Back in September, we launched “Raise Your Hand” and asked for your ideas on the most important action to take in education today. We used an ideas marketplace, All Our Ideas, a platform developed by Matthew Salganik, a professor at Princeton University to help you compare 50 seed ideas and submit your own.


The response was overwhelming: over 27,000 votes, 325 ideas and participation from over 90 countries across the continents. Within 30 days, four of the original ideas from the public rose to the top five positions. See the full list here.


Clearly, education is a planetary issue that resonates deeply with all of you - as reflected in the unprecedented number of ideas uploaded.


While the five ideas were distinctly different, a couple of common themes emerged:


  1. Teach to think. Your votes showed us that teaching shouldn’t just be a transfer of information from teacher to student. Teaching should help students learn to think critically and develop a life-long appreciation of learning. Your votes also showed that students’ natural abilities should be both considered and built  upon.

  2. Access to education. You overwhelmingly supported education as a public good, and maintained the importance that all children, no matter what background, have the same access to quality education.


People talked about this ideas marketplace all over the place – over dinner, with friends, in study lounges, in parental seminars, in cafés, off line and on (Facebook, twitter and on blogs).


The beauty of the voting was the absence of a polling booth. As long as you had access to a computer, mobile phone, or even an iPad, you could contribute your thoughts on the most important idea in education.  We know. We demonstrated Raise Your Hand to hundreds of people in Paris at the Institutional Management in Higher Education general conferenceprior to the launch using an iPad and watched several of the participants go on to continue voting and contributing from their iPhones. Our statistics show that we had visits from iPads, iPhones, Blackberries and Androids. Our hope was to expand the potential to vote to developing countries where Internet is more readily available via mobile phones.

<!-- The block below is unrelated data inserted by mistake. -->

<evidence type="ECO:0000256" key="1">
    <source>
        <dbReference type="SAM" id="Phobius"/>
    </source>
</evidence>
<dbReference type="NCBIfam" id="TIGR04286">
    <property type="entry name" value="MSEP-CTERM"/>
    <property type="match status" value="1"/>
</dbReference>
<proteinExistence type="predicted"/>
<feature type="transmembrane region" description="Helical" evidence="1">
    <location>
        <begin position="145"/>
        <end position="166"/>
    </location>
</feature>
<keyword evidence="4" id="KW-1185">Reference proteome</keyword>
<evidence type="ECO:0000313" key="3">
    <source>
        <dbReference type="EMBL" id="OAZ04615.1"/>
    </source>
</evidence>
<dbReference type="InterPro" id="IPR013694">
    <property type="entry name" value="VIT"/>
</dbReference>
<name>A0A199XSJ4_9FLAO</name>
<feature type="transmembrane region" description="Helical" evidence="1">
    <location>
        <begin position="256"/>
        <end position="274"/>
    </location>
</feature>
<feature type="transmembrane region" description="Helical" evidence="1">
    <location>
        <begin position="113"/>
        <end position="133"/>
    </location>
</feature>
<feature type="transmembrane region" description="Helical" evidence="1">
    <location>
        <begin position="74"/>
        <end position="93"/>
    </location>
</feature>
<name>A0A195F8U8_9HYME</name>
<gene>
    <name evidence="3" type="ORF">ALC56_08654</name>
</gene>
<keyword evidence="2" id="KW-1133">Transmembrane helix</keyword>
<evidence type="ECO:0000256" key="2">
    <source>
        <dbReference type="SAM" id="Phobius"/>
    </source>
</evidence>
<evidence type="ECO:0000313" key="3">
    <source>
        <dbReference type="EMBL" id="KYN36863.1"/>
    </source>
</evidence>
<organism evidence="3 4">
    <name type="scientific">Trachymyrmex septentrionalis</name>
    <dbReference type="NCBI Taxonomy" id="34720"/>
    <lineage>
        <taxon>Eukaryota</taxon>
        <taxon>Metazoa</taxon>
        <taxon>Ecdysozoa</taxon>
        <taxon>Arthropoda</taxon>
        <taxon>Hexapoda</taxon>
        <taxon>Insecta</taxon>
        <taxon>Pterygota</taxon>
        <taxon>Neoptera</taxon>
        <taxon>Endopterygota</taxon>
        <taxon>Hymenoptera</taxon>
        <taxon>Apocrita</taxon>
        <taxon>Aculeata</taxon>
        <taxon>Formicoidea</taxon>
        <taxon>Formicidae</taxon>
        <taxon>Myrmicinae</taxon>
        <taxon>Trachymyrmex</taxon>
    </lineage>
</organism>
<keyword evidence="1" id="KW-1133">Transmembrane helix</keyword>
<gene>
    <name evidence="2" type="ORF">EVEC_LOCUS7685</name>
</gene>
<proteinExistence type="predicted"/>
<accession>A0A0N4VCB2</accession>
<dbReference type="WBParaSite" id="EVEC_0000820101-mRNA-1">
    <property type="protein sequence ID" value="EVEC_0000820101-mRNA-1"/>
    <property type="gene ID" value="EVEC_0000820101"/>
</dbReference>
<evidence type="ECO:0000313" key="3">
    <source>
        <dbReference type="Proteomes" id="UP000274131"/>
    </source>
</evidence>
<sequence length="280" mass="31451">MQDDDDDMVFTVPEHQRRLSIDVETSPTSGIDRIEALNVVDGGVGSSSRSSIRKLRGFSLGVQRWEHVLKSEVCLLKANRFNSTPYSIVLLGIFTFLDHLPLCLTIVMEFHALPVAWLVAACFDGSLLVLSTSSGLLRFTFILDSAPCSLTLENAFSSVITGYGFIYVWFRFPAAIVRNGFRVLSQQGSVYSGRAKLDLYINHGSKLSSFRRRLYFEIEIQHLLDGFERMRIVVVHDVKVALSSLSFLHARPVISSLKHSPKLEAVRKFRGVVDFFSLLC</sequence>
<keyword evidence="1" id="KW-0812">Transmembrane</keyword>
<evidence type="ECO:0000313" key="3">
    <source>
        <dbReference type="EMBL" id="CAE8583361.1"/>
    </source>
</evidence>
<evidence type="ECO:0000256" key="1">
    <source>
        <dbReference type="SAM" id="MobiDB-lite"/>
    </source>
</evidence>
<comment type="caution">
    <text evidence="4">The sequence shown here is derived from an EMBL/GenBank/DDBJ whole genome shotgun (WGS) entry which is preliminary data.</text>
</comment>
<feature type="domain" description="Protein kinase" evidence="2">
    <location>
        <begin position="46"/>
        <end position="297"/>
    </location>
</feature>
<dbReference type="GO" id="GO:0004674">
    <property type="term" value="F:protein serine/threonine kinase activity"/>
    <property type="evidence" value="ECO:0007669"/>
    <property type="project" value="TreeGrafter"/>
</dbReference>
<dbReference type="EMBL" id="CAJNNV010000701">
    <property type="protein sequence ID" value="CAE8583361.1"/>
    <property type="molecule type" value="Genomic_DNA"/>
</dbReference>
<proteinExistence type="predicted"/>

So thank you to those of you from Bangladesh, Kenya, Malta, Montenegro, Peru, Sri Lanka and the 86 other countries from which our voters “raised their hands”. Your 325 original ideas and 27,000+ votes will be heard by education ministers, OECD researchers, policy makers, and educationtoday readers around the world.  The ideas will be presented at the Education Policy Forum on 4 November, attended by world thought leaders and OECD education ministers. From there, we will collect video statements from ministers, practitioners, experts, deans and other education stakeholders providing their perspectives on the top ideas. We will also invite other organisations to “adopt an education action” and put it into practice in their schools, universities, communities and countries.


We hope you’ll act during the next phase! Do stay tuned to educationtoday for the next critical part you can play.



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